A lot of the cinematic approach to the storytelling was a natural move that came with planning a story for the iPod and Kindle screens. I was suddenly free to use certain cinematic effects that are normally impossible in comics, such as zooming, panning or cutting to another shot. Some of these things are very “comic book” things to do, but have never actually been done in a comic book before!
It was great to make use of these new storytelling tools!
Geeks Unleashed: The comic has been described as “X-Games for superheroes.” Are you both big sports fans?
Reilly: No, not really, ha ha! At least there’s no team that I follow religiously or anything like that. I’ve always enjoyed playing sports more than actually watching them. I played ice hockey for years as a kid, and played in a local dodge ball league for a few seasons here in Hoboken. I kind of like the more off-beat sports like that, which is part of the fun in Power Play as well.
Geeks Unleashed: What made you chose Digital Comics exclusively over publishing the comic?
Reilly: Honestly, when I first read some digital comics on my computer screen, I wasn’t really into them because most comics distributed digitally are still obviously made with print in mind. I’d read comics on my computer screen, but the image files weren’t made to fit the screen dimensions, I’d have to scroll back and forth to see the whole thing, and it just seemed like the medium was fighting against it’s own presentation too much to be enjoyable.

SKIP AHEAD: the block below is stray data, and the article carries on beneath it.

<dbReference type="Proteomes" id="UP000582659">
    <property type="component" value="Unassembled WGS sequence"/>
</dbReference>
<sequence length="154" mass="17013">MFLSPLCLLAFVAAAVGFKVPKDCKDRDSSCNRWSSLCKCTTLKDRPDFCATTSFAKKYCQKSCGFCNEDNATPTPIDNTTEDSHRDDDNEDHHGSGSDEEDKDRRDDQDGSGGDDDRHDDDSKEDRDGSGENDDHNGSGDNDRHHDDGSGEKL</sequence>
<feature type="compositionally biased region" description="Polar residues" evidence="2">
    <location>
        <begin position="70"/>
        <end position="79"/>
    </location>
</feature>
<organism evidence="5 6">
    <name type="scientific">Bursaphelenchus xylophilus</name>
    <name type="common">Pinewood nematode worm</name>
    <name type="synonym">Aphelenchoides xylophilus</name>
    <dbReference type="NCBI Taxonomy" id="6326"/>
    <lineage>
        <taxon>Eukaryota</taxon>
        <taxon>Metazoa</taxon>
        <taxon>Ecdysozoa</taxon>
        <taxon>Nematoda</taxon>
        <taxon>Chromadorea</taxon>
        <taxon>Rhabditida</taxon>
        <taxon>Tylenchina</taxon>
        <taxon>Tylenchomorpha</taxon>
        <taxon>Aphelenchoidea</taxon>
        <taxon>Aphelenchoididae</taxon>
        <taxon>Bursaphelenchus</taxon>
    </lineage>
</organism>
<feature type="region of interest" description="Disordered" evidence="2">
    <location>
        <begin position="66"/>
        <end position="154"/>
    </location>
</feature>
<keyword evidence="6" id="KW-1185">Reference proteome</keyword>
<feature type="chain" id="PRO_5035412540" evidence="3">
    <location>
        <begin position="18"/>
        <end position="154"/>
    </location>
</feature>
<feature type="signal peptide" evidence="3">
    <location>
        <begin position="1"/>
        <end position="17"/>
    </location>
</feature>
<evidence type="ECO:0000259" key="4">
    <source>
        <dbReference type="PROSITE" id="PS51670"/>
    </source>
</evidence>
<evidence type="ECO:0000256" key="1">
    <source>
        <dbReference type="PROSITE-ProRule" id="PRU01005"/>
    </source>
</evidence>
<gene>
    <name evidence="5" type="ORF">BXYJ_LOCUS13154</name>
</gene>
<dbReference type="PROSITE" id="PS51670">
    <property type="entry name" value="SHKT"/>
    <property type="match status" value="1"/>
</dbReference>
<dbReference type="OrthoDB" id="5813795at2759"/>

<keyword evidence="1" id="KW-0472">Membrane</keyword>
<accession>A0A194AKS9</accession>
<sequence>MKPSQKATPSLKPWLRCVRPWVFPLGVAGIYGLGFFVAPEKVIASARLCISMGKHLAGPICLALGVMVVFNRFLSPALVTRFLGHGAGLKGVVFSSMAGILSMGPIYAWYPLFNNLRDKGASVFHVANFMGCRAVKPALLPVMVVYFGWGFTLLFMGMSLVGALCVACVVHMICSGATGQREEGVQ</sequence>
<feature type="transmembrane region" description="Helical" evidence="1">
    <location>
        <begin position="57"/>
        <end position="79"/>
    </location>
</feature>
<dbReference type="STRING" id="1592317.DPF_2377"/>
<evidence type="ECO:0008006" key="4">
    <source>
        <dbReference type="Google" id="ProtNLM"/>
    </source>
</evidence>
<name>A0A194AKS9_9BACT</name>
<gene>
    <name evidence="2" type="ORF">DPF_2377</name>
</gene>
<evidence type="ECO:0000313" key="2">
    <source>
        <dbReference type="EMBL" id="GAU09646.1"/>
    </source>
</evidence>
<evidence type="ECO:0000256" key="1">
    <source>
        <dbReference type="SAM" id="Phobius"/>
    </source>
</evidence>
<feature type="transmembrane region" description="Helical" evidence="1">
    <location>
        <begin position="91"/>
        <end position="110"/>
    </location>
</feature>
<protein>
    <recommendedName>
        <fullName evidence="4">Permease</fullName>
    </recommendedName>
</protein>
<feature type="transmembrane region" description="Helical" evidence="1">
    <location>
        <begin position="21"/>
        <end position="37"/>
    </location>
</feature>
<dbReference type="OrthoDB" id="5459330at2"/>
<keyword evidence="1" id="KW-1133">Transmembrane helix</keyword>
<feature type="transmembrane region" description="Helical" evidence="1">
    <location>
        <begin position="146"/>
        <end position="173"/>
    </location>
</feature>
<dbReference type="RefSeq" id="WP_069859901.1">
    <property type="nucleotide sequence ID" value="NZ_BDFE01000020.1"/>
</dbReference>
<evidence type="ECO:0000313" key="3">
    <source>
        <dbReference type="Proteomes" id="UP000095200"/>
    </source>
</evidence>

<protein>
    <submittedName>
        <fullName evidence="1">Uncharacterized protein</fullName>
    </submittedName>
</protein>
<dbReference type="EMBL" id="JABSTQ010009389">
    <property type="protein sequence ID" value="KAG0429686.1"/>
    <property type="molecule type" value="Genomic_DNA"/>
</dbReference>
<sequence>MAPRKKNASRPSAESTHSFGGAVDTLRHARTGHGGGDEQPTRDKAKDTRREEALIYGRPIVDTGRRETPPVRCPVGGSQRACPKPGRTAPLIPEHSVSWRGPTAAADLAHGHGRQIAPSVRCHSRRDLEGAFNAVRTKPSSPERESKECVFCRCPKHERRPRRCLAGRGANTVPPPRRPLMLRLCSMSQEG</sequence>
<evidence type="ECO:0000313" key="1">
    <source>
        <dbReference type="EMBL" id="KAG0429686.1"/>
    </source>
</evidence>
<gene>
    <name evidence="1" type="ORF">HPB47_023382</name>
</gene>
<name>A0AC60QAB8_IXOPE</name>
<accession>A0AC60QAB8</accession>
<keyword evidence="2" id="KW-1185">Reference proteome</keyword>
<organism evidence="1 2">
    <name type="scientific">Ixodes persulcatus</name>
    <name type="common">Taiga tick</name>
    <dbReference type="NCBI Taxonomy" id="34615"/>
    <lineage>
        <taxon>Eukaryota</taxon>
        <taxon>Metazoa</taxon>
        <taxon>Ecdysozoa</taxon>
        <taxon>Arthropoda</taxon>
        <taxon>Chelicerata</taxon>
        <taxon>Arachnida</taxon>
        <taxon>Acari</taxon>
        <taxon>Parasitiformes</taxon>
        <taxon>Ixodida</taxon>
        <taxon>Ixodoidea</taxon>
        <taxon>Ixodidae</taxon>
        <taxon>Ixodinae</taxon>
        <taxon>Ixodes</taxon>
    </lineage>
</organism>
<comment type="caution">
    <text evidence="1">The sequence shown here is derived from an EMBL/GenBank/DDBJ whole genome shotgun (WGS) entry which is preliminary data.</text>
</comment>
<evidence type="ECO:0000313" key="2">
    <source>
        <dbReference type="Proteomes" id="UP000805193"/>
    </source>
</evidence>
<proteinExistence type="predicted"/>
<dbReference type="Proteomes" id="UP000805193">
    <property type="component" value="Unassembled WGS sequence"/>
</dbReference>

It seemed short sighted to me.
Then when I saw how Comicology was authoring it’s comics to create an excellent reading experience on a handheld device, even though they were working with material that was made for print, it read really well, and I saw that and thought “hmmm, I bet if I made something that was designed to be read digitally this way I could do something REALLY cool…”
Also it’s great to dive into a new evolution of the comics art form that very few other people have jumped on yet. It gives me a chance to play around and discover things before anyone else has written the rules for me. It’s a chance to be a pioneer, and chances like that don’t come around very often.
Geeks Unleashed: What’s been your biggest challenges and enjoyments of publishing in this format?
Reilly: The biggest challenge, initially, was just figuring out a way to organize the script, because normally it’s organized by pages, but that doesn’t really apply any more. We were changing the main unit a comic is measured by, and that was a difficult hurdle to get over– I’m not even sure we’re entirely over it yet!
The best enjoyment is just playing with all the new toys, like I mentioned earlier.